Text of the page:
A simple aspect of interlocking prevents the disconnectors 110 and circuit breaker 111 to close as long as earthing switch 112 connects the attached lines to ground. Hence, in order to prevent a hazardous or damaging operation, such as connecting a live bus bar to earth, a corresponding command would be refused. Likewise, disconnector 110 a is not to be opened while disconnector 110 b is being closed, i.e. interaction between two switching processes is to be avoided.

FIG. 2 shows an exemplary test environment or test set-up according to the present disclosure together with a first IED 21 under test. The first IED 1 is connected to the SA communication network 20. In the exemplary embodiment of FIG. 2, a testing device 30 is also connected to the SA communication network 20. The testing device 30 includes dedicated processing means for simulating or emulating the IED 21 under test (indicated by simulated IED 211). According to an exemplary embodiment, the processing means of the testing device 30 may include a computer having a processor configured to execute a computer-readable program and/or computer-readable instructions recorded on a computer-readable medium (e.g., non-volatile memory, such as a ROM, hard disk drive, flash memory, etc.) The testing device can 30 also simulate additional IEDs that may or may not be physically present in the test environment.

The testing device 30 includes a Topology Engine (TE) module 31 for inferring a dynamic substation topology and a memory (e.g., non-volatile memory) for storing Interlocking Rules (IR) 32. The TE module 31 is provided with at least an excerpt of the SCD file 33 of the substation includes the static substation topology, and creates a dynamic topology based on the SCD file 33. In accordance with the SCD file 33, the TE module 31 is configured to generate and transmit network messages over the SA communication network 20 to the first IED 21 under test. The testing device 31 is configured to monitor and evaluate a response of the IED 21 under test to the transmitted network messages to determine whether or not the IED 21 operates as expected.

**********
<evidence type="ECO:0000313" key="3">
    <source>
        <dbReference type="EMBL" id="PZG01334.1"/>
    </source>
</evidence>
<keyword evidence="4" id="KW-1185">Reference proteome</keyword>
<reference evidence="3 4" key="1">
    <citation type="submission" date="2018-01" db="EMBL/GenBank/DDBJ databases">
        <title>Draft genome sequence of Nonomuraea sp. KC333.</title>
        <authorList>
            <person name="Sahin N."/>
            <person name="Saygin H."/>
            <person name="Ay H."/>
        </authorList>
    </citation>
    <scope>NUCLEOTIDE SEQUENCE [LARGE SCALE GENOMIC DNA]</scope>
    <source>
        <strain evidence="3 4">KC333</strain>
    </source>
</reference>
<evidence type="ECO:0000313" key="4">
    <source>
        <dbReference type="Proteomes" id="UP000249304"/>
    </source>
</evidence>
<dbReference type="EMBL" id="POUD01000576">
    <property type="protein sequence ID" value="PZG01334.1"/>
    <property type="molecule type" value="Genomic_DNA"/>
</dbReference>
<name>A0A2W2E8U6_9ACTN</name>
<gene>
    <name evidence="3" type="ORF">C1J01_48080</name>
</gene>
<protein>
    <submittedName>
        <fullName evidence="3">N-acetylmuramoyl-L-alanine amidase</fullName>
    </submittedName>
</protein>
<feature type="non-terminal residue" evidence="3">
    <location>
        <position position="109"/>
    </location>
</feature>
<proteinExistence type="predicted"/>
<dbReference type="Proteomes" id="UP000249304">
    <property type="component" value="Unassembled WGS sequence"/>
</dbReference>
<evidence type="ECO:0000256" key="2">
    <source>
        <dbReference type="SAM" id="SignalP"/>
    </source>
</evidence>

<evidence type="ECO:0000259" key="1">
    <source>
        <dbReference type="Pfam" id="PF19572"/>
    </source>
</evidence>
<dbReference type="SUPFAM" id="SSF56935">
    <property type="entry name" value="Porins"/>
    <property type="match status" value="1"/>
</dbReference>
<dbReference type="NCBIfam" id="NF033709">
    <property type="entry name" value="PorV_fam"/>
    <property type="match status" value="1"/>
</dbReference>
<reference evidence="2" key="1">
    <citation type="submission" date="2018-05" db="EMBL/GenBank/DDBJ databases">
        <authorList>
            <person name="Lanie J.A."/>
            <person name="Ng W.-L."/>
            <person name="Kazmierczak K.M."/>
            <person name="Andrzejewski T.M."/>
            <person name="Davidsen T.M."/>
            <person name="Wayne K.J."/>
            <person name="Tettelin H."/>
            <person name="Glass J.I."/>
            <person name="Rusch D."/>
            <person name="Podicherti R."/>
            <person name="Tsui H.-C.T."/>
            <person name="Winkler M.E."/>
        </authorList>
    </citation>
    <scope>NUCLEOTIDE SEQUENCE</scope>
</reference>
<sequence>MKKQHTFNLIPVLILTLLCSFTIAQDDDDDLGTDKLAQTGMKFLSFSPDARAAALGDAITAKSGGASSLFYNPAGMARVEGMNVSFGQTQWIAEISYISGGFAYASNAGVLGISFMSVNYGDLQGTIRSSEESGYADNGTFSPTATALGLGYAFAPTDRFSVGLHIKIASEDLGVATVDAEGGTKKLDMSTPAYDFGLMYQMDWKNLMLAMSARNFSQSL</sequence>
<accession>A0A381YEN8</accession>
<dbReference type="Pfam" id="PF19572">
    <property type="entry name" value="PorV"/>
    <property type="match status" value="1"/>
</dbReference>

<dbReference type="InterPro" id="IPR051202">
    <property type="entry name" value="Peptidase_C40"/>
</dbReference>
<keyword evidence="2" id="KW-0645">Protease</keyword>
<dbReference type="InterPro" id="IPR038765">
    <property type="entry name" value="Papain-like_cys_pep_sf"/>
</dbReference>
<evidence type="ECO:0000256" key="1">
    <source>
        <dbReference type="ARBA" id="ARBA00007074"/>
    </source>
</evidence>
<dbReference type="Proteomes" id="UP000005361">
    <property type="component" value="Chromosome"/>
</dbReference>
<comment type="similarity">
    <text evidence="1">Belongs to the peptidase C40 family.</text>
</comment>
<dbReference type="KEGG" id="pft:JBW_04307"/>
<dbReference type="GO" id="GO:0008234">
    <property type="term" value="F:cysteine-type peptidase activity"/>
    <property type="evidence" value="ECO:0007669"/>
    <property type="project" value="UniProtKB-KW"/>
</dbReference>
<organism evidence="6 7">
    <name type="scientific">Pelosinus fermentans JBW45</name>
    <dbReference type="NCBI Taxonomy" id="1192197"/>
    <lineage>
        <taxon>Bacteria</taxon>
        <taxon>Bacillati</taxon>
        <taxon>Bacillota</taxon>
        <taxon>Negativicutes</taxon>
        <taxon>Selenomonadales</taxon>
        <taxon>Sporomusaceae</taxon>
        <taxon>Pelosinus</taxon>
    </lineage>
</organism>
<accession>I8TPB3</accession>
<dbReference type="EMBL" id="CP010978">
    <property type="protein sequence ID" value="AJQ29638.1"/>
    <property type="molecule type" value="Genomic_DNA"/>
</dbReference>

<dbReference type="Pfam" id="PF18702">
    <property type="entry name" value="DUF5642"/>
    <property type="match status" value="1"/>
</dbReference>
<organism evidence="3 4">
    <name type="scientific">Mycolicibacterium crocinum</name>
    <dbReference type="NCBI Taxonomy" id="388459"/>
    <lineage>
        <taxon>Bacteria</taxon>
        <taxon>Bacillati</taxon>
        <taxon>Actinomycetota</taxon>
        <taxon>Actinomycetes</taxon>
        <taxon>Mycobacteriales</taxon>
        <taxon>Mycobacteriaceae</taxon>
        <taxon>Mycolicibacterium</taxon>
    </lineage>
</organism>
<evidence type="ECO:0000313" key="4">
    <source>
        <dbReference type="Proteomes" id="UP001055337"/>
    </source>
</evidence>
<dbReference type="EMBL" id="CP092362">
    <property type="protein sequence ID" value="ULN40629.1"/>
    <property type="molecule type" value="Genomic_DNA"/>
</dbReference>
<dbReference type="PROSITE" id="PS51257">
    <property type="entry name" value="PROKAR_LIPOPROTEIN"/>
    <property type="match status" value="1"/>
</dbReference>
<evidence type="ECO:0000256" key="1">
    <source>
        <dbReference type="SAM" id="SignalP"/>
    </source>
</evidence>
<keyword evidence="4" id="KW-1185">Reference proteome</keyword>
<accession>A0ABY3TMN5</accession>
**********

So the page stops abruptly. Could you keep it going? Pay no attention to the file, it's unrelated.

A signaling device (SD) 34 or remote controlled signal generator is shown external to and in communication with the testing device 30, wherein the signaling device 34 or remote controlled signal generator may also be a part or a module of the testing device 30. The TE module 31 generates binary signals representing sensors or switch status information, and these simulated process signals are applied, via dedicated copper wires, to binary input terminals of the IED 21 under test via the signaling device 34 or remote controlled signal generator (see (503) in FIG. 5).

It will be appreciated by those skilled in the art that the present invention can be embodied in other specific forms without departing from the spirit or essential characteristics thereof. The presently disclosed embodiments are therefore considered in all respects to be illustrative and not restricted. The scope of the invention is indicated by the appended claims rather than the foregoing description and all changes that come within the meaning and range and equivalence thereof are intended to be embraced therein.

LIST OF DESIGNATIONS

  • 10, 40 bus bar
  • 11, 41 bay
  • 110 a, 110 b, 410 a, 410 b disconnector
  • 111, 411 circuit breaker
  • 112, 412 earthing switch
  • 20 SA communication network
  • 21, 211 first Intelligent Electronic Device (IED)
  • 22 second IED
  • 12 operator work station (OWS)
  • 30 testing device
  • 31 topology module
  • 32 interlocking rules
  • 33 SCD file
  • 34 signaling device (SD)

Claims (16)